Pure tone audiometry screening: Children should be screened for hearing loss using Pure
       Tone Audiometry.

Recommended intervals:
    Grades:
              preschool
              kindergarten
              1st, 3rd, 5th, 7th, and 10th
              Screen 2nd grade if time and staffing allow.

    Regardless of grade, screen students upon:
              initial entry in the school district
              entrance into special education and with follow up evaluations
              grade repetition
              request of teacher, parent, or healthcare provider
              evidence of known risk factors (see Appendix C)

    Do not test students who:
            wear hearing aids or other hearing devices, including those with cochlear implants
            have a previously known hearing loss and who are routinely evaluated by an audiologist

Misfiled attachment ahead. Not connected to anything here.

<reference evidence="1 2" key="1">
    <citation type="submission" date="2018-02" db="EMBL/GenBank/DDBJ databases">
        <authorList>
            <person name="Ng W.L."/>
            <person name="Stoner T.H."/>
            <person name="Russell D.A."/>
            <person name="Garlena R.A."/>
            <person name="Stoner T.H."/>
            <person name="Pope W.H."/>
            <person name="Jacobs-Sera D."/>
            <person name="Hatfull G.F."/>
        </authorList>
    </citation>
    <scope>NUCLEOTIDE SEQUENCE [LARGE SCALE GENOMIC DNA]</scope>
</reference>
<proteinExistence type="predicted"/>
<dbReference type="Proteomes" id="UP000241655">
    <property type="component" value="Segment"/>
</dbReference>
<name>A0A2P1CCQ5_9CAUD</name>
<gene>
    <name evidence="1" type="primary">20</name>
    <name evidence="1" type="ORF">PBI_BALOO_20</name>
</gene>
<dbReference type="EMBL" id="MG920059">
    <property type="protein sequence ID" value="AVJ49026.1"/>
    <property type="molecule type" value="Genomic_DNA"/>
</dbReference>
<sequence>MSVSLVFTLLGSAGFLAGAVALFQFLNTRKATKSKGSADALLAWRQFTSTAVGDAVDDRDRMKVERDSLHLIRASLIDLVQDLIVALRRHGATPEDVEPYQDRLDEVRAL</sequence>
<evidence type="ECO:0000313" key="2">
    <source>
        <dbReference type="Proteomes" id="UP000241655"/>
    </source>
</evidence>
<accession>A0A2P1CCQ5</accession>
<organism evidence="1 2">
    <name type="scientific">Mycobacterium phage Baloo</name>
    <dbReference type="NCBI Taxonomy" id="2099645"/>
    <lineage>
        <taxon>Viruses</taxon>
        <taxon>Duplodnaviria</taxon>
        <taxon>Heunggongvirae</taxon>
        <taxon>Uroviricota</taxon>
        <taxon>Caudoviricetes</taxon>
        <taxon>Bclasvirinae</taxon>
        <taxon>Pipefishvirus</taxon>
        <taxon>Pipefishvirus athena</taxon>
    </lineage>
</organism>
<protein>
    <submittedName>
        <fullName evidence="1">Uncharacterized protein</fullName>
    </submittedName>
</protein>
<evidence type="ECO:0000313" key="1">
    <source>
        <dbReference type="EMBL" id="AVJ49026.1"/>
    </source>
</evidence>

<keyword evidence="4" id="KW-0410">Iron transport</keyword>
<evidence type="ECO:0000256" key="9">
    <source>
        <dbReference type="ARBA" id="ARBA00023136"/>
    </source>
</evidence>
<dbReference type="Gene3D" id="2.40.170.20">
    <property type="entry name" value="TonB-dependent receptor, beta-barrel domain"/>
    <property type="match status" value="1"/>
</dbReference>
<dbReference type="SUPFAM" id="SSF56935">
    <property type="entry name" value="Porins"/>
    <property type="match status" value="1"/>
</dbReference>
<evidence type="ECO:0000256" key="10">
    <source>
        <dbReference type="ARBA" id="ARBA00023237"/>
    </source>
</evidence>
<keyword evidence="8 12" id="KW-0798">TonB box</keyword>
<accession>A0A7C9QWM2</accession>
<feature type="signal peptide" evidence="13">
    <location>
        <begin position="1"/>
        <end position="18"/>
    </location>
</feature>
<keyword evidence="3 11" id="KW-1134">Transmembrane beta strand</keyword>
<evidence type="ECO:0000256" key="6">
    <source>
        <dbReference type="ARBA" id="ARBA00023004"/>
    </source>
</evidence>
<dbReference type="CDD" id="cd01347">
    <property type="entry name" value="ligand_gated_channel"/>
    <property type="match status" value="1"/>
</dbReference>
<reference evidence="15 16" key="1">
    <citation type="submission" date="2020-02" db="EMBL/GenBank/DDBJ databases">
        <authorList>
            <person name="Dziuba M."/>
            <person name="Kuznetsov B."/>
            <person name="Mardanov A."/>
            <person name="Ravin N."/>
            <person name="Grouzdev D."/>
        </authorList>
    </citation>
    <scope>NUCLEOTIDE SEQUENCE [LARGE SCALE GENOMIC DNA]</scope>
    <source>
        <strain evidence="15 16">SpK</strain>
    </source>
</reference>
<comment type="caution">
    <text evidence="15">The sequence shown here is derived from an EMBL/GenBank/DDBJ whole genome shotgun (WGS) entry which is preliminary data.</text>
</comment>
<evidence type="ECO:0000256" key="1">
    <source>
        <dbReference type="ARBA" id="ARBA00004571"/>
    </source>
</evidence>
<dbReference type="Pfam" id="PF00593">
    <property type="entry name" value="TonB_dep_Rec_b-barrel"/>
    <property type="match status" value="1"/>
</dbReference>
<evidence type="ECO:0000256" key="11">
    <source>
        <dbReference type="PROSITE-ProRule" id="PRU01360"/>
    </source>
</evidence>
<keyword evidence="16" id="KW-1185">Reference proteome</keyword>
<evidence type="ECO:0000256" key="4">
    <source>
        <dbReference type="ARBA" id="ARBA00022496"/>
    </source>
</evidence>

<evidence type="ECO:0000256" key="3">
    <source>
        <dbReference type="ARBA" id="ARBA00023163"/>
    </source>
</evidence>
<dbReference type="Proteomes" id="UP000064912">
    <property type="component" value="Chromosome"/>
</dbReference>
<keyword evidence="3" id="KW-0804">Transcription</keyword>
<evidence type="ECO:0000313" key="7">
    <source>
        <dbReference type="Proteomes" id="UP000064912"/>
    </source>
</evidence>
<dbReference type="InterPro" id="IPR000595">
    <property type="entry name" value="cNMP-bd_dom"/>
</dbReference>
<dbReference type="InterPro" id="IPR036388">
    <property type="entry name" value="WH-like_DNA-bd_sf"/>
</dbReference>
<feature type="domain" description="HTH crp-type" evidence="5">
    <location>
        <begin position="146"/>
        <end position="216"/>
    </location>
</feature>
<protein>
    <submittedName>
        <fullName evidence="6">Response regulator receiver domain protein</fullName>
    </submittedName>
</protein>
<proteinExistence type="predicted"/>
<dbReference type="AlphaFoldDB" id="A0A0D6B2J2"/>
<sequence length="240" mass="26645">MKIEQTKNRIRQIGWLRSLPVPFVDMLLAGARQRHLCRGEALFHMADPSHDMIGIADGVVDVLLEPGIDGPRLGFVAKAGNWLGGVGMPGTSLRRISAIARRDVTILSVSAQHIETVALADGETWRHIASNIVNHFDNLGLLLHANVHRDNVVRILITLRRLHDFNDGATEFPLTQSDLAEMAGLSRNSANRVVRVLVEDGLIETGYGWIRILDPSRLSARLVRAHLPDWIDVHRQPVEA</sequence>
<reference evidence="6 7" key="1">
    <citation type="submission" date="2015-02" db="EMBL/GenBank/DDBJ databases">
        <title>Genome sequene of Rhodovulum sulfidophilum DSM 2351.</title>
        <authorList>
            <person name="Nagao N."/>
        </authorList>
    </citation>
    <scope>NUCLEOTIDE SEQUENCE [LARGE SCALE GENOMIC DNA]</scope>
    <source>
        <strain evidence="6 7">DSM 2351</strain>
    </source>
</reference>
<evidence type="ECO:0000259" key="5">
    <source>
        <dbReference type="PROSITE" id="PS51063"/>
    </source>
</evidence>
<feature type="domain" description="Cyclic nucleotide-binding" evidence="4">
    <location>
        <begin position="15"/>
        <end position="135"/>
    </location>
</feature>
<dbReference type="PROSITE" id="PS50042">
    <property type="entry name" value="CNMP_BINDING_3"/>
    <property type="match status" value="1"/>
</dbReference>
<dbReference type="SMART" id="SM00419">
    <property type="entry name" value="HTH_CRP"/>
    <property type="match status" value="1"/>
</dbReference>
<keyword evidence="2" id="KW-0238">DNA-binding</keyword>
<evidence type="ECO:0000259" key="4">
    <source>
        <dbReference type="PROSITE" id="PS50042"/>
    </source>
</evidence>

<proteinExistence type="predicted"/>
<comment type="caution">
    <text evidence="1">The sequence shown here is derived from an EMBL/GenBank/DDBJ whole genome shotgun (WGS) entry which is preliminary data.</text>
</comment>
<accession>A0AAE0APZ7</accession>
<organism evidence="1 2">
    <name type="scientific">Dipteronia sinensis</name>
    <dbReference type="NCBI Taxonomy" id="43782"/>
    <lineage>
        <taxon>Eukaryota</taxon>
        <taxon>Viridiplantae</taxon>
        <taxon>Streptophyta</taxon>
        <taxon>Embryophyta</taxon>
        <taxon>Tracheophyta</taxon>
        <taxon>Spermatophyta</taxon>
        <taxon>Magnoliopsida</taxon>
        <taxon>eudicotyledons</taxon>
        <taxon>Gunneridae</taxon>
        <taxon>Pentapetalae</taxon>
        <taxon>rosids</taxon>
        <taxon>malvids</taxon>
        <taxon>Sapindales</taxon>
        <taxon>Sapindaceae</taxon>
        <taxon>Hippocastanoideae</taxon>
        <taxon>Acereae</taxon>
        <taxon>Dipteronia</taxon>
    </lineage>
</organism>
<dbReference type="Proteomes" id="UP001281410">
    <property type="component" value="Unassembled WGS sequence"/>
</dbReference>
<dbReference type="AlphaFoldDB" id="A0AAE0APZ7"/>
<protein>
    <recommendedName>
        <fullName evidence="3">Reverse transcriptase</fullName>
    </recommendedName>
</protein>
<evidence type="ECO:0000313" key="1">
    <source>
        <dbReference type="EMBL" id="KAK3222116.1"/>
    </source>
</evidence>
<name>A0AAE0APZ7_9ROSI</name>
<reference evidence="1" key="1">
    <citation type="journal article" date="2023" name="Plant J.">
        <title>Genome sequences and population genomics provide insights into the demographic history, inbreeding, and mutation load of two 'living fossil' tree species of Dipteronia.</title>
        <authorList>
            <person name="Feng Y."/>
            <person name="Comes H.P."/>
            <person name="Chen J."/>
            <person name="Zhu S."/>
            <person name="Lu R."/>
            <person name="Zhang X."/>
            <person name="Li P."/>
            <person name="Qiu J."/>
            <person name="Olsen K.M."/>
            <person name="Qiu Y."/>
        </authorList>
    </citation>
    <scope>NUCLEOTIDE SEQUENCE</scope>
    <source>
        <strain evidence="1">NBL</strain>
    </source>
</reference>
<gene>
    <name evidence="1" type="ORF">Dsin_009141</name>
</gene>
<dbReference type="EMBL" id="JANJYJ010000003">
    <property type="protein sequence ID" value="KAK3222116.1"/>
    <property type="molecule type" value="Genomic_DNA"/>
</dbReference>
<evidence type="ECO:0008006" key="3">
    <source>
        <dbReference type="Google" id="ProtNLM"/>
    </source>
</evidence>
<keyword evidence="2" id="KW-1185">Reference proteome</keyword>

 have tenderness, drainage, or foul odor noted with visual inspection of the ear(s) prior
             to screening (this constitutes an immediate medical referral; screen at a later date)
            have obvious communicable conditions that may compromise infection control (screen
             at a later date)

Priority of screening: Optimal timing for hearing screening is the beginning of the school year
(but not the first week). Prioritize the younger population, students new to the school district, and
those with known risk factors first.

            State of Alaska Hearing Screening Guidelines for the Pre-school/School Population | April 2016 | 12